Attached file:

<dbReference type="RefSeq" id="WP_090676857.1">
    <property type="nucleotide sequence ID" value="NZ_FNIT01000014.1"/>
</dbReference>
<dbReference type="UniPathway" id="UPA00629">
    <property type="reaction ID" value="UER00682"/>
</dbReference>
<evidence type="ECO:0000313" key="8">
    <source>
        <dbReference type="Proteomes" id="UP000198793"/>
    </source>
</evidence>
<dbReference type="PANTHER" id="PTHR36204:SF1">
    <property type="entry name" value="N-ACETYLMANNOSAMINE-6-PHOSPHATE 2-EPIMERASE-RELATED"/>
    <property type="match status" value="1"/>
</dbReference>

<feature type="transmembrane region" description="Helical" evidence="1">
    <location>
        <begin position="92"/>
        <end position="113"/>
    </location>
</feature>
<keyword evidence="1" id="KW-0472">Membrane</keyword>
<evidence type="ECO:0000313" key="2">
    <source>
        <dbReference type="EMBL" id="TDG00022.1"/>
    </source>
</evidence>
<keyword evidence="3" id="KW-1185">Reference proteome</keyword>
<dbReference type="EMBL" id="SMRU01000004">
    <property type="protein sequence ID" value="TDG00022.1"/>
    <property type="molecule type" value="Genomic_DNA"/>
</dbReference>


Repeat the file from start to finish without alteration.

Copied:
<dbReference type="RefSeq" id="WP_090676857.1">
    <property type="nucleotide sequence ID" value="NZ_FNIT01000014.1"/>
</dbReference>
<dbReference type="UniPathway" id="UPA00629">
    <property type="reaction ID" value="UER00682"/>
</dbReference>
<evidence type="ECO:0000313" key="8">
    <source>
        <dbReference type="Proteomes" id="UP000198793"/>
    </source>
</evidence>
<dbReference type="PANTHER" id="PTHR36204:SF1">
    <property type="entry name" value="N-ACETYLMANNOSAMINE-6-PHOSPHATE 2-EPIMERASE-RELATED"/>
    <property type="match status" value="1"/>
</dbReference>

<feature type="transmembrane region" description="Helical" evidence="1">
    <location>
        <begin position="92"/>
        <end position="113"/>
    </location>
</feature>
<keyword evidence="1" id="KW-0472">Membrane</keyword>
<evidence type="ECO:0000313" key="2">
    <source>
        <dbReference type="EMBL" id="TDG00022.1"/>
    </source>
</evidence>
<keyword evidence="3" id="KW-1185">Reference proteome</keyword>
<dbReference type="EMBL" id="SMRU01000004">
    <property type="protein sequence ID" value="TDG00022.1"/>
    <property type="molecule type" value="Genomic_DNA"/>
</dbReference>